Vinh immediately called the government-run hotline, which allows local authorities to ask organizations such as MAG and the Vietnamese military to release UXO. “Everyone here has the number,” he said.

Dinh Ngoc Vu, the deputy director of the government-run Quang Tri Mine Action Center (QTMAC), which runs the hotline, said: “I think this work has helped heal the wounds of the war – from both perspectives.”

Between 1993 and 2020, the U.S. invested more than $166 million in programs in Vietnam that focused on wartime issues such as mine clearance and UXO and education about explosives risks.

During an official visit to Vietnam in April, US Secretary of State Antony Blinken said Washington was determined to deal with the war’s legacy.

“Even if we focus on the future…. We continue our joint efforts to clear unexploded ordnance – next month we will complete the investigation of the heavily bombed Quang Tri province,” he told reporters.

International NGOs and the Vietnamese military have already removed UXO from 173 square kilometers of land. QTMAC estimates it will take another 13 years to clear the province of explosives.

“And we continue the important humanitarian work of being accountable to those missing in the war — including by increasing Vietnam’s capacity to identify its own missing and dead,” he added.

Work that saves lives

By the end of the Vietnam War, there was not a single province that was not infected with UXO. Nationwide, more than 100,000 people have been killed and injured in the past 50 years, according to Sarah Goring, MAG’s Vietnam Country Director.

Two boys who found an unexploded weapon while playing near a muddy ditch.  They are on the road.  The smaller boy hangs on the arm of the bigger boy.  They both smile.
These two boys were playing in Xuan Vien village when they came across an unexploded missile [Chris Humphrey/Al Jazeera]

After finding unexploded bombs, MAG employees either destroy them where they were found or take the munitions to a demolition site for safe destruction.

Ta Quang Hung, MAG’s technical field manager, has been working for the organization since 1999. Prior to that, he worked as a farmer in a rural area heavily contaminated with UXO.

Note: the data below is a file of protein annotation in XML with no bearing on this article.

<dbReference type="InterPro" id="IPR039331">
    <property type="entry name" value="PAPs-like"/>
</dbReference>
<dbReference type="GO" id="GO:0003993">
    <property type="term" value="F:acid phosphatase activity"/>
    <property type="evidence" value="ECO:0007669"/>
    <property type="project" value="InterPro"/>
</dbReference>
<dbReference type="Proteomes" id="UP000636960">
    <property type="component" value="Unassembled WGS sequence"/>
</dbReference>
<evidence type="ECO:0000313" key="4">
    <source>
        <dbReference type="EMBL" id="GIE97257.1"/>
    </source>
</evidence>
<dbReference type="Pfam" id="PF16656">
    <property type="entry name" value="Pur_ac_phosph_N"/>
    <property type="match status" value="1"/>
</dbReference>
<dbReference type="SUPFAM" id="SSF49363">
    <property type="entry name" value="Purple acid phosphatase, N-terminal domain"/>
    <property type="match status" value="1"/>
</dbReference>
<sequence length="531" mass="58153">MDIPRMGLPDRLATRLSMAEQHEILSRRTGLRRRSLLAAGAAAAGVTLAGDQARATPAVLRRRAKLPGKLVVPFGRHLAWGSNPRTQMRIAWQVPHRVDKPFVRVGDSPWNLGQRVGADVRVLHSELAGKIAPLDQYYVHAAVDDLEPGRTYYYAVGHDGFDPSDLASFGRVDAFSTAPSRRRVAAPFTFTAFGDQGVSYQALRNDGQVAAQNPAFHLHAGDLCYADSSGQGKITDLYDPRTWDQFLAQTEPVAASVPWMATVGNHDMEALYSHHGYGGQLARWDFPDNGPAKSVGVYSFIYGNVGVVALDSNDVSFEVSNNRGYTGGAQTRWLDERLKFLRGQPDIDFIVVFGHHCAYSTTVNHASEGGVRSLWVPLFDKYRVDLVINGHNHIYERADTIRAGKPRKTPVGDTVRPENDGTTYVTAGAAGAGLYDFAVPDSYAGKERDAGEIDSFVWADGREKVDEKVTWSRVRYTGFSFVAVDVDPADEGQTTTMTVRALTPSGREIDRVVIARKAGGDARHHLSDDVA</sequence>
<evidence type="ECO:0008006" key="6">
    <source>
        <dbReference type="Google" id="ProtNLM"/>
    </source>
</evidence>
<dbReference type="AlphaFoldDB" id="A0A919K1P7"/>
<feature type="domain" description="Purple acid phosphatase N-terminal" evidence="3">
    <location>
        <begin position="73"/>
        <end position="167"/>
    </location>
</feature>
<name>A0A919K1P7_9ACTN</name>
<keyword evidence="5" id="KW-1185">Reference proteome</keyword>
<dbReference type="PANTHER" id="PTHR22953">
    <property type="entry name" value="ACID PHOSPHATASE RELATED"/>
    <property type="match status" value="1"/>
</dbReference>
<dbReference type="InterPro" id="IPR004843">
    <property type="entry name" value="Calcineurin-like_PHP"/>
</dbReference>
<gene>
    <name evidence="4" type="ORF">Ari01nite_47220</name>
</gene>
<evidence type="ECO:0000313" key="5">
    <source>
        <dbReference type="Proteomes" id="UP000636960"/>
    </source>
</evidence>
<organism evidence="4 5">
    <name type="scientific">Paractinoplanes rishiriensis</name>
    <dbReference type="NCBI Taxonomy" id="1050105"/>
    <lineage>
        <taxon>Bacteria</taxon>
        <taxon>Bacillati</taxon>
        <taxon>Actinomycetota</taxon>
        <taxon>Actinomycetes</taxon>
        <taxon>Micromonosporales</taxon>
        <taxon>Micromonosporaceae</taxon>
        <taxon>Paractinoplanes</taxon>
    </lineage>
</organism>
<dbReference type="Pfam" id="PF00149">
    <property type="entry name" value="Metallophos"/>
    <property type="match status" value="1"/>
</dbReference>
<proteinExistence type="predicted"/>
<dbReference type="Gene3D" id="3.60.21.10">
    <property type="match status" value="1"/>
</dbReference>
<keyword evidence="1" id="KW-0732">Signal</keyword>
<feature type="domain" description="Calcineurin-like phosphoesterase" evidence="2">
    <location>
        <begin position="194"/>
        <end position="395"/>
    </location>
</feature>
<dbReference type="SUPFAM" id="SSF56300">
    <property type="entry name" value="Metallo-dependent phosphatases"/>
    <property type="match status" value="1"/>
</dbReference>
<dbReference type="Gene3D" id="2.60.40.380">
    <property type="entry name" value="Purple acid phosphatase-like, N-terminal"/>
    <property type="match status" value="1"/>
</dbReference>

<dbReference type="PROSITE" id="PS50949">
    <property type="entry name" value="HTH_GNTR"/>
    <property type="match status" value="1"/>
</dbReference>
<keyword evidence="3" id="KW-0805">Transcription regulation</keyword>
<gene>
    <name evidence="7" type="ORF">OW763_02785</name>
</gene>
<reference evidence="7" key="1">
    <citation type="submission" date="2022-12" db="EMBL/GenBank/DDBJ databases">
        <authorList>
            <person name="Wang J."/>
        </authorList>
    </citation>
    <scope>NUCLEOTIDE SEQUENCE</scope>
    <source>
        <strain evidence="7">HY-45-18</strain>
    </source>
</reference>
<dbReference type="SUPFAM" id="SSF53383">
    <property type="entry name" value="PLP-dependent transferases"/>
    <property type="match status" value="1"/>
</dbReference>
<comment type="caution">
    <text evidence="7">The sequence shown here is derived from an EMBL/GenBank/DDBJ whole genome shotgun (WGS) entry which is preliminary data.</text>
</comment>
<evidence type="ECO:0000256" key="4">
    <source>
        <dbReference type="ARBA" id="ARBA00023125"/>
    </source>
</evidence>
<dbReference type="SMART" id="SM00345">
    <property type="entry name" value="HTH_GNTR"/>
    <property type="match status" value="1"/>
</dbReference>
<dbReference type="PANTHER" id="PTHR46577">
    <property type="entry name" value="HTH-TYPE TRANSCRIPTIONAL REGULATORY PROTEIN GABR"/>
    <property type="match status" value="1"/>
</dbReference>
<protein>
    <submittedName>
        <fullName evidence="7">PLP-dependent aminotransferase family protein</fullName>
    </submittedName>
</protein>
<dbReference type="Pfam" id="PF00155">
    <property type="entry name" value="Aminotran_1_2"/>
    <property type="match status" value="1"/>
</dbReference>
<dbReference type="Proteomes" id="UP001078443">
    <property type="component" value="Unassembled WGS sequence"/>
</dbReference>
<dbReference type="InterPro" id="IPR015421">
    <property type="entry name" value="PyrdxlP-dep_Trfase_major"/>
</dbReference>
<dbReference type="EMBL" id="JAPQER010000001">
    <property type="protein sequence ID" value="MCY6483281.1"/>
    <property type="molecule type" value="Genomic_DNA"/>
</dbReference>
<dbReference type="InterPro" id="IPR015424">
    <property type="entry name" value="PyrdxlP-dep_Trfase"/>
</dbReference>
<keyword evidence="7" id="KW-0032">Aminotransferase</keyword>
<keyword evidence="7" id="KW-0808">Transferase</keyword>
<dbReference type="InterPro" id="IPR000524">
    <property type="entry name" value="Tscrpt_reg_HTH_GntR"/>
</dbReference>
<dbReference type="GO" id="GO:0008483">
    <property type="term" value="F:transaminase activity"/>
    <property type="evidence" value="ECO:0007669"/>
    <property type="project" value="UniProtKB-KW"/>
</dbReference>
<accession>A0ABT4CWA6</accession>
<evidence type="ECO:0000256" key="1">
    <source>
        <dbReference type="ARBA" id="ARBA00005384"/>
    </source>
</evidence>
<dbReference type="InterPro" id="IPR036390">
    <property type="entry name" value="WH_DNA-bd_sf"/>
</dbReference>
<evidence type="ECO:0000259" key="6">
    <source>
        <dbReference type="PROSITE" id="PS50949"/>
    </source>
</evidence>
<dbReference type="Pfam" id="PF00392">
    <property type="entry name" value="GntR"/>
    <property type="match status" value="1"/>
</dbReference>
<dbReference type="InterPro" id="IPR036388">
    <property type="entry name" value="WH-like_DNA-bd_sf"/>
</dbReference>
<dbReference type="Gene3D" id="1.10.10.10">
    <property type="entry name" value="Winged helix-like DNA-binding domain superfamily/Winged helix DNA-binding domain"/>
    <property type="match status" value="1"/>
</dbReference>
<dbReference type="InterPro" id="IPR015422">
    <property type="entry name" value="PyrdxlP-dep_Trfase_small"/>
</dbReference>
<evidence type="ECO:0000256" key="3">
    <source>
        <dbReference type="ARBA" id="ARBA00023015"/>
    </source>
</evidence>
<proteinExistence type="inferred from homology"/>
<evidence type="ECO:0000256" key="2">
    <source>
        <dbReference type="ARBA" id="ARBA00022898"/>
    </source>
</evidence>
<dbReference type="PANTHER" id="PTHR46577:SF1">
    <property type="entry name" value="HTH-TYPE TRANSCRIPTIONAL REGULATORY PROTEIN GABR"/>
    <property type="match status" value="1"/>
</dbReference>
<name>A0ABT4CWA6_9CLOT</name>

“I grew up in an area with a lot of unexploded ordnance. I would step out of my house and face them,” he told Al Jazeera.

As a child, Hung found explosives and played with them, not knowing what they were. Hung and friends threw small explosives at a wall or target to see who could hit it first. Fortunately, adults caught them and stopped their dangerous games.

But not everyone was so lucky.

He recalls another memory, from the mid-1970s, when two of his relatives, women who had married into his family, worked the land together.

“During the war we were evacuated, but after liberation we immediately went back to work on our land,” he said. “They were together when they found the explosive. It could have been a 40mm grenade or cluster munitions… They both died.’

To reduce the risk of further tragedies, MAG is posting ads on social media, inviting villagers to participate in educational sessions where participants learn about the risks of UXO, play games and recite the hotline number.

An expert prepares to destroy cluster munitions and a grenade found in a Vietnamese village.  He is crouched by a wall and wearing goggles.
Ngo Van Linh, a MAG team leader, prepares to destroy cluster munitions and a grenade in Ha Tay Village [Chris Humphrey/Al Jazeera]

While these deadly artifacts from the Vietnam War are still claiming lives, the organizations working to clear UXO from the country are offering the Vietnamese people not only a chance to take action, but also to come to terms with the past .

Thai Van Ninh, who has been working for MAG since 2015, lost his 12-year-old brother to an unexploded bomb when he was only six years old.

“When I first started I was afraid to work with bombs because I lost my brother to one,” he said. “But after the training… I realized that my work saves lives.”